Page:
The graduate assesses the development of humans through the study of key concepts, disciplines, and primary influences of the humanities.
129.1.2 : Classical Period
The graduate analyzes the primary contributions and characteristics of humanities during the classical period.
129.1.4 : Renaissance
The graduate analyzes the primary contributions and characteristics of humanities during the Renaissance.
129.1.6 : Neoclassicism
The graduate analyzes the primary contributions and characteristics of humanities within the neoclassical and Enlightenment period.
129.1.7 : Romanticism
The graduate analyzes the primary contributions and characteristics of humanities during the romantic period.
129.1.8 : Realism
The graduate analyzes the primary contributions and characteristics of humanities during the realism movement.
In this task, you will write an analysis of one work (suggested length of 3–6 paragraphs total). Choose one work from one time period in the list of accepted works below:
Note: the one work you choose MUST be selected from only one of the periods in the list below.
Sappho [Like the very gods] ca. 7th century B.C.E. (poetry)
Plato, Apology, ca. 399 B.C.E. (philosophy)
Hadrian, Pantheon, ca. 118-125 C.E. (architecture)
Phidias, Athena Parthenos, ca. 438 B.C.E. (model of the lost original sculpture)
William Shakespeare, Sonnet 116, “Let me not to the marriage of true minds admit impediments,” 1609 (poetry)
Christopher Marlowe, “The Passionate Shepherd to His Love,” ca. 1599 (poetry)
Sandro Botticelli, Primavera, ca.1470, (tempera on panel)
Michelangelo, Pietà, 1498-1499 (sculpture)
Josquin des Prez, Mille Regretz (French Chanson), c. 1521
Thomas Weelkes, Sing We at Pleasure (English madrigal), c. 1598
Jonathan Swift, “A Modest Proposal” 1729 (satirical essay)
Mary Wollstonecraft, Excerpt from Chapter 9 from A Vindication of the Rights of Woman 1792 (essay)
Angelica Kauffmann, Cornelia Pointing to her Children as Her Treasures, 1785, oil on canvas
Jacques-Louis David, Oath of the Horatii, 1784, oil on canvas
W. A. Mozart, Piano Concerto No. 20 in D Minor, K. 466 – “Romanze” (second movement), 1785
Joseph Haydn, Symphony No. 94 “Surprise Symphony” (second movement), 1792
John Keats, “When I Have Fears That I May Cease to Be,” 1818 (poem)
Harriet Jacobs, Chapter 1 from “Incidents in the Life of a Slave Girl,” 1861 (autobiography)
Théodore Géricault, The Raft of the Medusa, c. 1819, oil on canvas
Francisco de Goya, Saturn Devouring His Son, 1820-1823 (mural transferred to canvas)
Franz Liszt, Hungarian Rhapsody No. 2, 1847
Beethoven, Piano Concerto no. 5 in E flat major, Op. 73 (Emperor Concerto), 1809-1811
Guy de Maupassant, “The Necklace,” 1884 (short story).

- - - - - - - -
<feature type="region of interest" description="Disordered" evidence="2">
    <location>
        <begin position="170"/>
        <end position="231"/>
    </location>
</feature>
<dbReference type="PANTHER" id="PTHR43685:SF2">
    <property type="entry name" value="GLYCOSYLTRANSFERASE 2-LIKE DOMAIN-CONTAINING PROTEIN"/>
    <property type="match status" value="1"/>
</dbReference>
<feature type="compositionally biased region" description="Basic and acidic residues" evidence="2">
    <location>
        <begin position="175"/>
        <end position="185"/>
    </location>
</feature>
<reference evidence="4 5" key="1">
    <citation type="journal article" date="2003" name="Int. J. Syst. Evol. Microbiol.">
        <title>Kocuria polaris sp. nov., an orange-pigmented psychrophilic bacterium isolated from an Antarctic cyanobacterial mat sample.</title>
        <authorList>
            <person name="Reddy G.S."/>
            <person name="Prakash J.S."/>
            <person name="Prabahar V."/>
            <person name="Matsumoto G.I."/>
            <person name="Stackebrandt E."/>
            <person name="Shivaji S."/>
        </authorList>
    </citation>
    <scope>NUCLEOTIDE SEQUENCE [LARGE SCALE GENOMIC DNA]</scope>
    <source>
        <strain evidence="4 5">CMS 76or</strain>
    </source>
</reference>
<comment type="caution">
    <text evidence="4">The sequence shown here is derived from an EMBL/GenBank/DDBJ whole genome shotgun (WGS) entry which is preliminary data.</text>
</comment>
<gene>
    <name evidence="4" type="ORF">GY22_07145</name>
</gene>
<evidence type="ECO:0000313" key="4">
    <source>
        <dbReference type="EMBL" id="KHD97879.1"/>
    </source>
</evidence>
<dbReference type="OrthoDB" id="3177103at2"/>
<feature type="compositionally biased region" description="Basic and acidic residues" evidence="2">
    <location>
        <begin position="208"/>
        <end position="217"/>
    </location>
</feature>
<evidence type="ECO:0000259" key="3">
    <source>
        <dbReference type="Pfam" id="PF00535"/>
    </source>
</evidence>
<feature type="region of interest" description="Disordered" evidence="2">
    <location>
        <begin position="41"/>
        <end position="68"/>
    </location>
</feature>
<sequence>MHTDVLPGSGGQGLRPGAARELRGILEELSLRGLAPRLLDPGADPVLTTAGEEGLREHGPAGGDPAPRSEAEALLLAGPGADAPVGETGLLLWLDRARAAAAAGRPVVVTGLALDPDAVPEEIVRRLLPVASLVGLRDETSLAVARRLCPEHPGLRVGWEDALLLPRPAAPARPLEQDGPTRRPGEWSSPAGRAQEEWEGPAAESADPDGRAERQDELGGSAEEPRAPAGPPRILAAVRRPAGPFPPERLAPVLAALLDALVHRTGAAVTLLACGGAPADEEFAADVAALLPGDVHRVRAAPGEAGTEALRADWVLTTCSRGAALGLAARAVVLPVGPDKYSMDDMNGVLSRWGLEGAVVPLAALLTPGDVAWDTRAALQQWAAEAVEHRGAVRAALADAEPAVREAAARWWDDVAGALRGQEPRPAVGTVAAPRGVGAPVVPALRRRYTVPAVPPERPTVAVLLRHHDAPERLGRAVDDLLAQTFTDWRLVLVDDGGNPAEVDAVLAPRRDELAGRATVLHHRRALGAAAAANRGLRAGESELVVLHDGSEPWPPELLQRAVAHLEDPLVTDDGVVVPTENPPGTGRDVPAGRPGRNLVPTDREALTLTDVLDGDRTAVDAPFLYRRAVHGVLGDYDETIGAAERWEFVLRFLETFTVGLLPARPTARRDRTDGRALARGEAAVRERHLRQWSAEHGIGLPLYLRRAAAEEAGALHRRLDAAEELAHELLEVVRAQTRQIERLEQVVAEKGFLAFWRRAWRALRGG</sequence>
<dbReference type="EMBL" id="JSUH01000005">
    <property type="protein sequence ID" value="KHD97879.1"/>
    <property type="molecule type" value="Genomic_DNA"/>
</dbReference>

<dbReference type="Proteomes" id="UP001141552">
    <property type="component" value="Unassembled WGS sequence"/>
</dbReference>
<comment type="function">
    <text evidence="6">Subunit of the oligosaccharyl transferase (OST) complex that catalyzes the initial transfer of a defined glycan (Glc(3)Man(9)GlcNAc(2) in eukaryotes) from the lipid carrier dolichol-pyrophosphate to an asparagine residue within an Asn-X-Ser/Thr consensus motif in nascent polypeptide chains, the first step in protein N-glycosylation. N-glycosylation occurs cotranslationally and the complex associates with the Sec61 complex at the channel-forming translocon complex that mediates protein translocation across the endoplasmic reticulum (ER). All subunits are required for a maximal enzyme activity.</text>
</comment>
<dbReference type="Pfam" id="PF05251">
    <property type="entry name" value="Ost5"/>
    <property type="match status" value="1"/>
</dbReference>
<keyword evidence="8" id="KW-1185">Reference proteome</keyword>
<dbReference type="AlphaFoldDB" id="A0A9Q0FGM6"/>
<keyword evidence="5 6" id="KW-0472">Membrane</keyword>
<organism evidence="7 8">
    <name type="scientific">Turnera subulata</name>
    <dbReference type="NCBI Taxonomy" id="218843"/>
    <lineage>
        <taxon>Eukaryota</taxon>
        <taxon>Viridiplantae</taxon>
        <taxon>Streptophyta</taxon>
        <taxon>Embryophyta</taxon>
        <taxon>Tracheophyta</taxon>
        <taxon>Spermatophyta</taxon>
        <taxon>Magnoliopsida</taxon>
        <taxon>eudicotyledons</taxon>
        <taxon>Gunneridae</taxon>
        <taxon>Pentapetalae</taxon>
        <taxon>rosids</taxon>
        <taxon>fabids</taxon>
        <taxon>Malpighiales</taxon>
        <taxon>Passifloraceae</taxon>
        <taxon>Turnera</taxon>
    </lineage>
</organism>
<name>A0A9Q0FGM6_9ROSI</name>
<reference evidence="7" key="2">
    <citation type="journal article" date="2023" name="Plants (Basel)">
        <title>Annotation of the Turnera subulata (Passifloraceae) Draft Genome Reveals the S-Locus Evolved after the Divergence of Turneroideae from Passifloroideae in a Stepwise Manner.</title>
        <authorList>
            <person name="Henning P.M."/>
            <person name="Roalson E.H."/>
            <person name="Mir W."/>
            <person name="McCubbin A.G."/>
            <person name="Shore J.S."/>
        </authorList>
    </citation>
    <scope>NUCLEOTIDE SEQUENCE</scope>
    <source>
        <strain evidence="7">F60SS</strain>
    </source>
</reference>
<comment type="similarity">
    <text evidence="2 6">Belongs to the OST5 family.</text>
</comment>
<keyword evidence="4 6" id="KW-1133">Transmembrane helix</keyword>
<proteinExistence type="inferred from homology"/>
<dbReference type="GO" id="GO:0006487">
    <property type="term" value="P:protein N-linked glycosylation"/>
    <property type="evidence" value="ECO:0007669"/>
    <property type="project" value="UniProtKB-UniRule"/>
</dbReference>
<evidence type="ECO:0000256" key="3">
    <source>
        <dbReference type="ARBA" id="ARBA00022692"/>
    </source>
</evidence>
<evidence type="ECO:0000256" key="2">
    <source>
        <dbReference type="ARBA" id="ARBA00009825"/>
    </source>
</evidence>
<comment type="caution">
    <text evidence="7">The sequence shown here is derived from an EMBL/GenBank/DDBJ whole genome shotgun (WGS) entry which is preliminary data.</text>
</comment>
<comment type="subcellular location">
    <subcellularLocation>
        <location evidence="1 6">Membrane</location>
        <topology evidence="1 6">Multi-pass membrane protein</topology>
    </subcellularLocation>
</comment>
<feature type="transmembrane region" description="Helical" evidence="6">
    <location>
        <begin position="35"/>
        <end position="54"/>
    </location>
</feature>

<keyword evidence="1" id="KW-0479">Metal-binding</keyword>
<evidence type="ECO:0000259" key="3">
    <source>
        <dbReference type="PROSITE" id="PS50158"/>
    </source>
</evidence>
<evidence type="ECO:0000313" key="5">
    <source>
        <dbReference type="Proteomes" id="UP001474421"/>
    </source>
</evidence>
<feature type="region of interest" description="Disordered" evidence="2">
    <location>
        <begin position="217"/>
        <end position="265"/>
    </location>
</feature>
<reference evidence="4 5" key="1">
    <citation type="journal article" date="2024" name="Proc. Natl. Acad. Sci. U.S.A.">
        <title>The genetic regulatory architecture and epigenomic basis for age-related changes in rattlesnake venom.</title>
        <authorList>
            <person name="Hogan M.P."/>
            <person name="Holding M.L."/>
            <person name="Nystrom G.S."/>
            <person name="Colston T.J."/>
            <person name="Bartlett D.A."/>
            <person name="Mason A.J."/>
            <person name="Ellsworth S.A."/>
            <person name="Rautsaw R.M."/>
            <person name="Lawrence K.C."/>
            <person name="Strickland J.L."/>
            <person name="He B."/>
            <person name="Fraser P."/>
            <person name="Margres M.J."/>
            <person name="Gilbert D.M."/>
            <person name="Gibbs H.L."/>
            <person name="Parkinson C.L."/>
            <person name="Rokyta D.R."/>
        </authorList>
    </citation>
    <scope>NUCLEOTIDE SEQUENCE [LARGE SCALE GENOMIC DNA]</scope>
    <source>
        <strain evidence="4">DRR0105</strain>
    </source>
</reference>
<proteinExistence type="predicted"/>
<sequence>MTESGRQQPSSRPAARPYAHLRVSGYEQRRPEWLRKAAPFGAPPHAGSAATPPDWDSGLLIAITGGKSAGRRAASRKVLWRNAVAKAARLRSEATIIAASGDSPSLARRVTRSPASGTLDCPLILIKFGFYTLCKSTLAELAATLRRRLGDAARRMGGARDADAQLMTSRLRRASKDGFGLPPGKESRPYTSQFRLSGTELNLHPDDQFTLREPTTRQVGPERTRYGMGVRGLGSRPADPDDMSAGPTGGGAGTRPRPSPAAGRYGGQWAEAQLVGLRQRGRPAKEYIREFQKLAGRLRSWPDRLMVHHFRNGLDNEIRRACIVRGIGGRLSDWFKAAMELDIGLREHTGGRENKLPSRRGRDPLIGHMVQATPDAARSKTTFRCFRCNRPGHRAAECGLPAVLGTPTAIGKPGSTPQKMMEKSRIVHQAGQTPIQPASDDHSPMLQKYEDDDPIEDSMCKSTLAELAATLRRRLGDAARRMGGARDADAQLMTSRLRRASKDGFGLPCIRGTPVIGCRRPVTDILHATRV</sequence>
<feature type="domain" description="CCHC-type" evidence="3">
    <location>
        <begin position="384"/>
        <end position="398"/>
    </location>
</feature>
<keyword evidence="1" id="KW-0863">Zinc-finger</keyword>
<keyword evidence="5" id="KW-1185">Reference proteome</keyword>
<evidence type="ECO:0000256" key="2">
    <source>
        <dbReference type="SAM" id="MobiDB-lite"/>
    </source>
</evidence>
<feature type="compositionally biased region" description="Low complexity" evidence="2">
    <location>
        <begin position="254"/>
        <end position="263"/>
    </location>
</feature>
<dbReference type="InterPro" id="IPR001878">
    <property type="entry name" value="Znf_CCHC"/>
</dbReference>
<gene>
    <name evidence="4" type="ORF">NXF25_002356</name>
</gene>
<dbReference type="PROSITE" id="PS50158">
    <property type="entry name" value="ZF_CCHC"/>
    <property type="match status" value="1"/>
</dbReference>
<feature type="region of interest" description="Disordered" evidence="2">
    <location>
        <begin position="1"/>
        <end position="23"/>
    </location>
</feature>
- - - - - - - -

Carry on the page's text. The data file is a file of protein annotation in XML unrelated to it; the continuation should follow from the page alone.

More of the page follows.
Kate Chopin, “Désirée’s Baby” 1893 (short story)
Rosa Bonheur, The Horse Fair, 1852-1855, oil on canvas
Henry Ossawa Tanner, The Banjo Lesson, 1893, oil on canvas
Scott Joplin, Maple Leaf Rag, 1899 (piano musical composition)
Claude Debussy, Clair de lune (from the Suite Bergamasque), 1905, orchestral (originally a piano suite)
Use the link near the bottom of this page to access direct links to the acceptable works listed above. Once you have selected one of the accepted works from the list above, you will research the work, the life of the author/artist, and the period. You will then be ready to create your analysis. This process of analysis will require you to discuss the events or innovations that define the historical period when the work was created, analyze a theme or stylistic characteristic of the period that is reflected in the work, and finally analyze the work’s or author’s/artist’s/composer’s contribution to the humanities.
Your submission must be your original work. No more than a combined total of 30% of a submission and no more than a 10% match to any one individual source can be directly quoted or closely paraphrased from sources, even if cited correctly. An originality report is provided when you submit your task that can be used as a guide.
You must use the rubric to direct the creation of your submission because it provides detailed criteria that will be used to evaluate your work. Each requirement below may be evaluated by more than one rubric aspect. The rubric aspect titles may contain hyperlinks to relevant portions of the course.
A. Analyze the acceptedwork by doing the following:
1. Describe the historical events or innovations that characterize the period in which the work was created (suggested length of 1–2 paragraphs).
2. Analyze how this work reflects a theme or stylistic characteristic from its period (suggested length of 1–2 paragraphs).
3. Analyze the work’s or author’s/artist’s/composer’s contributions to the humanities (suggested length of 1–2 paragraphs).
B. When you use sources to support ideas and elements in a paper or project, provide acknowledgement of source information for any content that is quoted, paraphrased or summarized. Acknowledgement of source information includes in-text citation noting specifically where in the submission the source is used and a corresponding reference, which includes the following points:
• location of information (e.g., publisher, journal, website URL)
C. Demonstrate professional communication in the content and presentation of your submission.